Basic Anatomy of a Neuron
- Soma or cell body
- Dendrites -- relatively short, branch-like structures
extending from the soma.
- Axon -- relatively long fiber extending from the soma.
It usually branches near the end furthest from the soma.
- Terminal buttons -- endings that terminate the axon
Functions of the neuron and its parts
- You can think of a neuron as a device for transmitting
information from one place to another and for doing computations
on that information.
- Signals are received by the neuron at specialized sites
called synapses, located on the dendrites and cell body.
- Signals are conducted by the axon from the cell body to the
- Signals are transmitted from the terminal buttons to the
receiving cell across a synapse (if the receiving cell is a neuron)
or a neuromuscular junction (if the receiving cell is a
The Neural Impulse
The neuron transmits signals in the form of neural impulses that
race at about 100 meters/second from the base of the axon where it
connects to the soma to the terminal buttons. In brief, here's how
- The neuron normally maintains a resting potential of about
-70 to -90 millivolts (mV). (By contrast, a single cell in a flashlight
has a charge of about 1500 mV or 1.5 volts.) The negative sign
indicates that the interior of the cell is negative with respect to
- If the resting potential is temporarily reduced to a threshold
value of perhaps -50 mV, this sets in motion a chain of events that
begins at the base of the axon. Positively charged sodium ions
rush in, rapidly causing the local charge at the base of the axon to
reverse (to perhaps +30 mV). Positively charged potassium ions in the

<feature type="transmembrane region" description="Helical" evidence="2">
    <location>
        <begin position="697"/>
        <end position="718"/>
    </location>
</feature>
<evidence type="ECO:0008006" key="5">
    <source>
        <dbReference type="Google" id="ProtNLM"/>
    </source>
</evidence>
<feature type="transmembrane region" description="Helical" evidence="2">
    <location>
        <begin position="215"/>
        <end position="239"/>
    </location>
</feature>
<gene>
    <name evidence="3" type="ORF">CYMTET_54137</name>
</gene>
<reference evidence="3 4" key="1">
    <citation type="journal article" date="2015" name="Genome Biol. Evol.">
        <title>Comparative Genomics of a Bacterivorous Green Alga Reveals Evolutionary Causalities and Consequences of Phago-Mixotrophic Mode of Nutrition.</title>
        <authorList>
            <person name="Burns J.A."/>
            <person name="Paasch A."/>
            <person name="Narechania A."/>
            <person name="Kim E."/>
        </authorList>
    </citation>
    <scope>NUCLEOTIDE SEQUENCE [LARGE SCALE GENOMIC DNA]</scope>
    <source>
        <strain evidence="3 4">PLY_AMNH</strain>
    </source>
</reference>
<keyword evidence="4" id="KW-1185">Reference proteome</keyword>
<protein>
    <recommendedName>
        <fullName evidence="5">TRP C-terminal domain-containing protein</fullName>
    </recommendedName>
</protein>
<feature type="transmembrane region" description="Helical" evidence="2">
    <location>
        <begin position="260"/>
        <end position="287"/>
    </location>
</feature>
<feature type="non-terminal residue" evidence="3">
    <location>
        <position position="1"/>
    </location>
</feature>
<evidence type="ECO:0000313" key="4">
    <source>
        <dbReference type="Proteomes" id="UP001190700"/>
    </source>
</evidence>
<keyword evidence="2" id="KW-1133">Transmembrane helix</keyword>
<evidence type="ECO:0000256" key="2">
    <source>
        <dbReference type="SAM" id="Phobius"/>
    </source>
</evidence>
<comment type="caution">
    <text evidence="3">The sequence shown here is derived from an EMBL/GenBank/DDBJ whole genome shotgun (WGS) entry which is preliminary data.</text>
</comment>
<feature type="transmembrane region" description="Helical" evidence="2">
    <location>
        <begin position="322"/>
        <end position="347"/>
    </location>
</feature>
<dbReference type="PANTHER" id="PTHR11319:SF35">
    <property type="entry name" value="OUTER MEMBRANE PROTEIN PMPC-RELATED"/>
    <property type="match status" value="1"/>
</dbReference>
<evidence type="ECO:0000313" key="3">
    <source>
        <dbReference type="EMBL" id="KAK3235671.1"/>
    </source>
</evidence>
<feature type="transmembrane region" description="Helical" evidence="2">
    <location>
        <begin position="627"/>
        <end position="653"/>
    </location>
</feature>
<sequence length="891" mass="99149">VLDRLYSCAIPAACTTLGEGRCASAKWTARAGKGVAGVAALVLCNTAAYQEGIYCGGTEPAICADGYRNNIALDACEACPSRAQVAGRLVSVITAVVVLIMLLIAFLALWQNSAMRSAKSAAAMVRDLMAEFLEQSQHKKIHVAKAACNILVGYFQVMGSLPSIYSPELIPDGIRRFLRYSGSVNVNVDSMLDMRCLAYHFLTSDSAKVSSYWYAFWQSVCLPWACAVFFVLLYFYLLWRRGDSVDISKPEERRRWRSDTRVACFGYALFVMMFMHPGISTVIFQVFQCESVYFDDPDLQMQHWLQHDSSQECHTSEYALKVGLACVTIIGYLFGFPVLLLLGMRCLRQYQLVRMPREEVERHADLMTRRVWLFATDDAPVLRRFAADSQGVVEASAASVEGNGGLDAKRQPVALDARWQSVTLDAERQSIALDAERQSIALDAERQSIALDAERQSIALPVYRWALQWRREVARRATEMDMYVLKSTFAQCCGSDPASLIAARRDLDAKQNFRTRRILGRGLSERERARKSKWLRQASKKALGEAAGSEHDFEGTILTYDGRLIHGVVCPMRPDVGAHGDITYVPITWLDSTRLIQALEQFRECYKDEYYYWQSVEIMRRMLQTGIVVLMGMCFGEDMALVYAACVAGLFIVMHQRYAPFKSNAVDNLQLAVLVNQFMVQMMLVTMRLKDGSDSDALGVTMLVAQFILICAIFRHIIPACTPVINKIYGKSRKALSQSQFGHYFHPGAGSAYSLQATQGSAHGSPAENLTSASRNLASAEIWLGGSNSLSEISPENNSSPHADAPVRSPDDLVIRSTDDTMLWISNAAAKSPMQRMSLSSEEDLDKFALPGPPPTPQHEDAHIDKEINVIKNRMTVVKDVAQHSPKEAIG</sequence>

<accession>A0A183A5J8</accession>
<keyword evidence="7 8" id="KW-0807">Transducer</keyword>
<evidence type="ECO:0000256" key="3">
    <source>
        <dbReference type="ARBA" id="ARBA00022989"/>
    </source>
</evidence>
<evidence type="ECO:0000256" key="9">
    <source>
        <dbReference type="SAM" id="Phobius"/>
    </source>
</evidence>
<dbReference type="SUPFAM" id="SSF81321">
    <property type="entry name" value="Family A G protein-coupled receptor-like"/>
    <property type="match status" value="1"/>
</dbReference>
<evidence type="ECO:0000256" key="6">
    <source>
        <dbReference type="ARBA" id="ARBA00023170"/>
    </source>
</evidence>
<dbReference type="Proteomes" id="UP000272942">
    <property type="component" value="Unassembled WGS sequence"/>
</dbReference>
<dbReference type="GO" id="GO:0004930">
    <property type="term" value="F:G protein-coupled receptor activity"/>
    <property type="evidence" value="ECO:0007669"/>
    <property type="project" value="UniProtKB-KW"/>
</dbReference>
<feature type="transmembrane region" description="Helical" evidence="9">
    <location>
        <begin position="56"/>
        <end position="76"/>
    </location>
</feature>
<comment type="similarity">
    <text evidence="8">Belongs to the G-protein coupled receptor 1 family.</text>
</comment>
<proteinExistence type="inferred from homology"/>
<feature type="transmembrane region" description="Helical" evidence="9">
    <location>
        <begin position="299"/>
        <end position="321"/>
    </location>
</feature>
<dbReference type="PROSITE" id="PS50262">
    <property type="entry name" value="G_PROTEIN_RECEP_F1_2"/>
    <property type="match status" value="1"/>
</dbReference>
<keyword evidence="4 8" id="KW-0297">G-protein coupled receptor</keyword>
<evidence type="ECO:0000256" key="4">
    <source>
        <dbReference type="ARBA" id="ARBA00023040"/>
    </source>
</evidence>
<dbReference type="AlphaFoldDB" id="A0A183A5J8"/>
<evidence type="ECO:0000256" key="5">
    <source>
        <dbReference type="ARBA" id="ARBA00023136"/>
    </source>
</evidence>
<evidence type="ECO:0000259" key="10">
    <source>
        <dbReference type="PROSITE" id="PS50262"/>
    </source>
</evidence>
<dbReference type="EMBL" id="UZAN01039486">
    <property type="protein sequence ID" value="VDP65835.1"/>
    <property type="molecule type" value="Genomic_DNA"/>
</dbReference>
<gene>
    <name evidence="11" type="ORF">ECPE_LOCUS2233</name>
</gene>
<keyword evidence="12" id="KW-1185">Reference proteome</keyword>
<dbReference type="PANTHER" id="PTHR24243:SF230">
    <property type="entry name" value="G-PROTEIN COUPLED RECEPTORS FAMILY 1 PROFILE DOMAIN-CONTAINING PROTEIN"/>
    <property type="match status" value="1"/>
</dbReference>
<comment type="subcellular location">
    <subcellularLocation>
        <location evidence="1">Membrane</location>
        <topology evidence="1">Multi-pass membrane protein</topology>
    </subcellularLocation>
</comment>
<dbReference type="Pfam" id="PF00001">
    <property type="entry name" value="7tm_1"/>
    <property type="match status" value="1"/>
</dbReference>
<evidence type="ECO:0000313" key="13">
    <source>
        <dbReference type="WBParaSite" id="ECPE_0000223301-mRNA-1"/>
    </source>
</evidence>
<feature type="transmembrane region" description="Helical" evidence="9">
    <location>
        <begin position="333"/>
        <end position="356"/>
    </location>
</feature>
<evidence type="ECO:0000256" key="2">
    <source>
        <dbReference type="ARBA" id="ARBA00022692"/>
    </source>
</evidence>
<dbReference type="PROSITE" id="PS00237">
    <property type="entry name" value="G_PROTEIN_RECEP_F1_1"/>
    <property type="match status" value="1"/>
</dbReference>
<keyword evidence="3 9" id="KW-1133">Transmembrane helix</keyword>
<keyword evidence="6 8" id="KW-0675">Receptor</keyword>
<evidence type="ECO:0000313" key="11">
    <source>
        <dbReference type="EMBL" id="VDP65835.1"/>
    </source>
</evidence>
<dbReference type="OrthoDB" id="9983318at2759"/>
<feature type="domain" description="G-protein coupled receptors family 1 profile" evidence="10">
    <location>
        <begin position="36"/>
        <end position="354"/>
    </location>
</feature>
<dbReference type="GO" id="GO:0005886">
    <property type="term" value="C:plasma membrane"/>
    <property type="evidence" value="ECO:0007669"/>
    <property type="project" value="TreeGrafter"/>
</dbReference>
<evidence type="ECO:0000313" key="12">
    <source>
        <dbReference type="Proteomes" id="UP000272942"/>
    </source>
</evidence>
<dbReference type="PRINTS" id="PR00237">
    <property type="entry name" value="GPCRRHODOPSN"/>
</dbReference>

axon then rush out, bringing the charge back to negative. The ions
are then pumped back across the membrane to their starting positions.
- The narrow region of positive charge causes the next segment of
axon to trigger, starting the same process there, and so on; the
region of positive charge moves rapidly down the axon. This is the
action potential or neural impulse.
The Synapse and the Neuromuscular Junction
- Each terminal button joins to either another neuron, a gland cell,
or a muscle cell. The connection to another neuron, which takes place
at a dendrite or on the soma, is termed a synapse. When the
terminal button connects to a muscle cell, the connection is termed a
- The base of the terminal button connects to a portion of the
membrane of the receiving cell via tiny fibers, leaving a small,
fluid-filled gap between the two membranes.
- The terminal button contains numerous small bags called
vesicles. Each vesicle contains about 10,000 molecules of a
special chemical called a neurotransmitter substance.
- The surface of the receiving cell's membrane contains molecules
called receptor protiens.
- When an action potential arrives at the terminal button, the
vesicles move toward the synaptic gap. Those that reach the surface
burst open, spilling their contents into the gap where they quickly
diffuse to the other side and attach to the receptor protiens of the